What is a PPM Audit?
Planned preventative maintenance (PPM) is designed to ensure that plant and equipment is regularly maintained in line with manufacturers recommendations. The purpose of PPM is to reduce reactive maintenance and prolong plant life expectancy.
PPM audits ensure that the incumbent contractors responsible for maintaining sites are carrying out their duties as per contract. A PPM Audit will also check that the maintenance provider is adhering to SFG20 standards, assuming this was an inclusion within the contract. In addition, a PPM audit will also review and comment on conformance items such as water hygiene, F Gas, electrical testing etc. which require completion in order to maintain legal compliance.
Our consultants carry out regular PPM Audits on behalf of our clients. Associate Director, Steve Shires discusses the top 10 non-conformance issues uncovered when conducting PPM audits.
The obligations under the F Gas Regulations include leak testing, recovery of refrigerant, record keeping for equipment containing 3kg of refrigerant and above, recording of training and labelling of new equipment. Insufficient testing per annum is a common failure in this area. Testing frequencies are influenced by the type and amount of refrigerant contained within the system(s) installed. If this is not accounted for when conducting PPM you can unknowingly be non-compliant.
Missing paperwork and certifications in the F Gas log book is another common issue. As a minimum there should be an asset register containing quantity and type of refrigerant for each piece of equipment. Details of any refrigerant added to the system(s), identity of the maintenance provider or personnel who performed the servicing including dates and results of leak tests.
Water Risk Assessment
The Water Risk Assessment document is usually undertaken on behalf of the Landlord by the buildings managing agent. This document should be provided as a hard copy and kept on site. This document will normally include recommendations applicable to the installation which has been surveyed. The recommendations may include removal of pipework dead legs, cleaning and chlorination of cold-water storage tanks (CWST) and advice regarding periodic testing.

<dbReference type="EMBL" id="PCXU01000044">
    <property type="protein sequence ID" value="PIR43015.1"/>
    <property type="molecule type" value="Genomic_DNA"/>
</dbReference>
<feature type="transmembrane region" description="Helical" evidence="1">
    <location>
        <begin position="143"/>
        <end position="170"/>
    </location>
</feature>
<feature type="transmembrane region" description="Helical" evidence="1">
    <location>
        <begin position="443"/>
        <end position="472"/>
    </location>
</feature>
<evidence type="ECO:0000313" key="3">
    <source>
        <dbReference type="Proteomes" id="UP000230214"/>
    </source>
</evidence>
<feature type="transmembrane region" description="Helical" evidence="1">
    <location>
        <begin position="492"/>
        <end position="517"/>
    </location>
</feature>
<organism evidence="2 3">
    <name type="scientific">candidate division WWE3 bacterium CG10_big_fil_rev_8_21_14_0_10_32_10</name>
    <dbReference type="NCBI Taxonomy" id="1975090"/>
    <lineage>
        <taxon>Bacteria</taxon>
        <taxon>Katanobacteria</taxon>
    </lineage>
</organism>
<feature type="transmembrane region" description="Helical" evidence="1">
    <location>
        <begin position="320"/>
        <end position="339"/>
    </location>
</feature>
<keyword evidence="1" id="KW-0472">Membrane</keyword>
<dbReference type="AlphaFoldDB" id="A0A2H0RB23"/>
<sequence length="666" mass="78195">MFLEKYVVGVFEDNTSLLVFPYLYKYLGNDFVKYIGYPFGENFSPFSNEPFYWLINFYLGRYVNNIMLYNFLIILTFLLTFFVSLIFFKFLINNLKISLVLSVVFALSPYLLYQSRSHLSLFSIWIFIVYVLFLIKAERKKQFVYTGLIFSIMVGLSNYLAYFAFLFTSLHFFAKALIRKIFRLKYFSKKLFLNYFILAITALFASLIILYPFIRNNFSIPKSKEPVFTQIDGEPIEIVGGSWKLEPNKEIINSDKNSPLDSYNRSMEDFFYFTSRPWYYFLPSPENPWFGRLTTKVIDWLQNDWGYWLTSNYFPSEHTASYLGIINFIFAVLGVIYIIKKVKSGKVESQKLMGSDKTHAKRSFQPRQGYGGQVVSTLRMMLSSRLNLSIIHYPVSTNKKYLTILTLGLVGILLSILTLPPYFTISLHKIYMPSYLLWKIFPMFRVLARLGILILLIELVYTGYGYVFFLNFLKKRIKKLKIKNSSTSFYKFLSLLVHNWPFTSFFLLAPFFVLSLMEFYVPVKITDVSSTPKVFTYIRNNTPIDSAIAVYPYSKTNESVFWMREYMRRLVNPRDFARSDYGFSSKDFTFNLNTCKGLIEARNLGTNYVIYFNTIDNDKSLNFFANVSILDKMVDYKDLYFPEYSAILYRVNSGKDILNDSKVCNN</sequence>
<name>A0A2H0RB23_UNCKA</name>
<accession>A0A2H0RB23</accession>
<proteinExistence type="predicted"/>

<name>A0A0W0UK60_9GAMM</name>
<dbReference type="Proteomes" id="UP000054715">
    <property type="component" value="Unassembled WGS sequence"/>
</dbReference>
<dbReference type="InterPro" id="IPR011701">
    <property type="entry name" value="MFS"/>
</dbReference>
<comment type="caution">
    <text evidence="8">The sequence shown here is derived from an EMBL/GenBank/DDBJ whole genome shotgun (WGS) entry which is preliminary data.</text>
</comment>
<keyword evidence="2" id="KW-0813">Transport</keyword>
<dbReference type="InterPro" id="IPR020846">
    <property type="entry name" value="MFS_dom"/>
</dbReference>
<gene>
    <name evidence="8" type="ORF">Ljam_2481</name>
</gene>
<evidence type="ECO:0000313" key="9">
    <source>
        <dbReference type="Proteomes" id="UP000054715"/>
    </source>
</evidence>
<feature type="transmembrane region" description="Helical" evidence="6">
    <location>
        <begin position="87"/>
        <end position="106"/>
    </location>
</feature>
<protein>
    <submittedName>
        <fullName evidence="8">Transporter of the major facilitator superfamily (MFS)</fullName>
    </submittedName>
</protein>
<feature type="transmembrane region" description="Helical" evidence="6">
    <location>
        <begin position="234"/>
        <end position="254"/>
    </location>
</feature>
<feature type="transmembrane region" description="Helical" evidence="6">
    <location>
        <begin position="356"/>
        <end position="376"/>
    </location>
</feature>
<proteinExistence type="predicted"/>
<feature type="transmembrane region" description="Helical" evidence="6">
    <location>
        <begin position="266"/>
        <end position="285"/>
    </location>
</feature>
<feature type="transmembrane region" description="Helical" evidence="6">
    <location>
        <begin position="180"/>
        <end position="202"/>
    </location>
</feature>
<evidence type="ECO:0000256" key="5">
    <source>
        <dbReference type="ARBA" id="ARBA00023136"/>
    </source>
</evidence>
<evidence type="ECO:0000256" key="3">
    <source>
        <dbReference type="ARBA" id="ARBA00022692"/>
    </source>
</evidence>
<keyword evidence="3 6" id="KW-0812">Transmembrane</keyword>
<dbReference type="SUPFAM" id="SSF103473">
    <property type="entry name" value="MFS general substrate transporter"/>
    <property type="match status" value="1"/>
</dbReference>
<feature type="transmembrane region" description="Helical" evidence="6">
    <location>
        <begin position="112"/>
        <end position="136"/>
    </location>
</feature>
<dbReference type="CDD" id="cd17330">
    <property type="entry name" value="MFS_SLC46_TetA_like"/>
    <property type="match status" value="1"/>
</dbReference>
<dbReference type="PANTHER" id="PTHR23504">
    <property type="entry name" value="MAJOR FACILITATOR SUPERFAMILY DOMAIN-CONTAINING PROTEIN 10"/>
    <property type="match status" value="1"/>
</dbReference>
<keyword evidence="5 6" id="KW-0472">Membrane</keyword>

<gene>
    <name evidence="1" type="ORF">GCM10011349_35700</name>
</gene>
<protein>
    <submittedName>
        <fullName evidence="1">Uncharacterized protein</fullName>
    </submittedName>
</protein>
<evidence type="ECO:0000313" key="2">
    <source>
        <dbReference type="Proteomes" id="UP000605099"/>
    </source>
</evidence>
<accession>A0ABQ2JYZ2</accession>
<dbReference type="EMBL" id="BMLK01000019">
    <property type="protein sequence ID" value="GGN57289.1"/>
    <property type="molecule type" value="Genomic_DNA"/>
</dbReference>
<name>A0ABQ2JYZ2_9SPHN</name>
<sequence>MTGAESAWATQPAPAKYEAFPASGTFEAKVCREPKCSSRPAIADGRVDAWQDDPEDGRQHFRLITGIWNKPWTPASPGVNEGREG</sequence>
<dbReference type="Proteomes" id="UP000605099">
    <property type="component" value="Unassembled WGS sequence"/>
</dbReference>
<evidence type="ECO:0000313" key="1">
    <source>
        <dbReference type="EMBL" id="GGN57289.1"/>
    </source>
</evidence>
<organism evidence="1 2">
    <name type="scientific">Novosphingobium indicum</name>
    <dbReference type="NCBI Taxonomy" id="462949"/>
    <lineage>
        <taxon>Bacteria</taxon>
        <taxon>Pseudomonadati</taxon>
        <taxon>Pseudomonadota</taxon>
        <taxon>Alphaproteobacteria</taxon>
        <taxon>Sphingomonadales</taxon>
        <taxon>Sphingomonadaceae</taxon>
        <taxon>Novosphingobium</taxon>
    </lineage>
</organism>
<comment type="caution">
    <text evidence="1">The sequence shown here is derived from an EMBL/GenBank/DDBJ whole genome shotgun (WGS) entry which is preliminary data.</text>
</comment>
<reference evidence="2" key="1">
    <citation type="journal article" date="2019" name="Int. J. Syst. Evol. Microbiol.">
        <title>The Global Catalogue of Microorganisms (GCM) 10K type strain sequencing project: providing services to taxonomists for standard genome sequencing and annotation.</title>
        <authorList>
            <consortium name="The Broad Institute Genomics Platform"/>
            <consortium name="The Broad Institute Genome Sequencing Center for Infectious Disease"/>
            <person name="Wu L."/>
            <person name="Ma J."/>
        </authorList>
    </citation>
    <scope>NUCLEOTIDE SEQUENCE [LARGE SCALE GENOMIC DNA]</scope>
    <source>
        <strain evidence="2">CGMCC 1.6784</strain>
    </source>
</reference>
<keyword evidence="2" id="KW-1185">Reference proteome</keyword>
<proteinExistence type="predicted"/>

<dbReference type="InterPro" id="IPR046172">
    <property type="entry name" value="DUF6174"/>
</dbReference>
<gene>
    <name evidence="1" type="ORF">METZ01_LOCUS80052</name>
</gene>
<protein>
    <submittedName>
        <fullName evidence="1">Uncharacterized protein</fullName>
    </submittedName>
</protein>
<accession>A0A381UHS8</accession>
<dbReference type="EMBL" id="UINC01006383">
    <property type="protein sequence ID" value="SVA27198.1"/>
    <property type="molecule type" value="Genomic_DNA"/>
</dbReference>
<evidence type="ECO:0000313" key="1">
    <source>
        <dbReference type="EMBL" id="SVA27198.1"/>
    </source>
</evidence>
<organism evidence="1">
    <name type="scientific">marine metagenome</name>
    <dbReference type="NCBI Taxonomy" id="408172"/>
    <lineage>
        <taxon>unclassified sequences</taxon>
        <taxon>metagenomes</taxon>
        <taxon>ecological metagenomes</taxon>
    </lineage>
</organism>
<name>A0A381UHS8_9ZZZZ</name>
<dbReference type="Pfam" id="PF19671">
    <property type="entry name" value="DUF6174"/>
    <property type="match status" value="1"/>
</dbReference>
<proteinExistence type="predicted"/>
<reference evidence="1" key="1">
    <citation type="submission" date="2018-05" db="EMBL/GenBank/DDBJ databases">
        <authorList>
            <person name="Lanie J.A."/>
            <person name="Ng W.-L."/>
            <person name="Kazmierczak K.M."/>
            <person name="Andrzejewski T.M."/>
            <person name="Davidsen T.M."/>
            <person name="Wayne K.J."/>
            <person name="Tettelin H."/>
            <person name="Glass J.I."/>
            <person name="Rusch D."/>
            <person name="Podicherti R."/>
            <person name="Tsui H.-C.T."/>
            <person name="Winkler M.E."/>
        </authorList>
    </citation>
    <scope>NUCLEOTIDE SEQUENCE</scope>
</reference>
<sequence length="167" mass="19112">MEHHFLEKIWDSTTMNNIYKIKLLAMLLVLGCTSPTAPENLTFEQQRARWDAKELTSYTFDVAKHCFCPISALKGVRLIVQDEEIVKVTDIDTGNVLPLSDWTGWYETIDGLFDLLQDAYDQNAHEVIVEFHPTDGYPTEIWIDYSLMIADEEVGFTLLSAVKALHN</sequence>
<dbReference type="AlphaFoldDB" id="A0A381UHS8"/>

A general mistake is that the recommendations have either not been carried out or not correctly documented. Upon completion of the works / maintenance, the recommendation needs to be marked as complete and signed off within the risk assessment document. This is an important document which should be reviewed on a regular basis.
Water Hygiene ACop L8
ACop L8 is designed to prevent the growth of legionella bacteria by ensuring the water systems within buildings are maintained within set parameters. Various checks and tests are required in order to comply with ACop L8. Common failures with regards to these tasks include poor record keeping, inaccuracy of testing especially with regards to water temperature, testing of thermostatic mixer valves (TMV’s), as well as flushing of infrequently used outlets.
Closed Water System
The testing and treatment of closed water systems is essential for the avoidance of microbiological fouling, corrosion and scale which could result in energy inefficiencies, poor performance and the failing of the system or components. System testing is variable but is generally carried out at monthly or quarterly intervals. This frequency tends to be increased on new or modified systems for the first 6 months following completion. Sampling should be generally taken from a full bore drain point and not from locations such as dosing pots. This testing is often not given the importance it deserves and tends to get overlooked or missed. Yet again, the main failure is the recording of accurate results and ensuring that the required inhibitor levels are adjusted according to the results and system type.
Wet / Dry Riser
There is a requirement within BS9990 that a visual inspection should be carried out every 6 months to check for damage or vandalism and verify as far as practicably possible that the systems are in good working order. The annual dry riser test which is a legal requirement should be a wet test incorporating a pressure test and flow test. The PPM audit will check the documentation relating to the dry riser testing and ensure the testing has been carried out as required. Again, documentation is not always provided following testing. In addition, all recommendations should be validated and carried out to ensure the system(s) continue to be fully compliant.
The testing of fire alarm systems comprises various levels which include weekly checks which can be carried out by site personnel as well as annual testing and servicing which is required to be undertaken by suitably qualified and competent personnel. The weekly fire alarm test comprises of a bell test which requires the operation of a break glass device using a test key. One issue here is that a different call point should be used each week to verify the correct operation at various locations of the building. The test results are to be recorded within the site log book and should not utilise a separate stand alone record system. The annual testing can be broken down into bi-annual or indeed quarterly visits if required but to comply with BS5839 all devices should be tested at least once annually. Although most sites and contractors comply with this, again, the recording of testing is generally the downfall and it is this element which often requires improvement.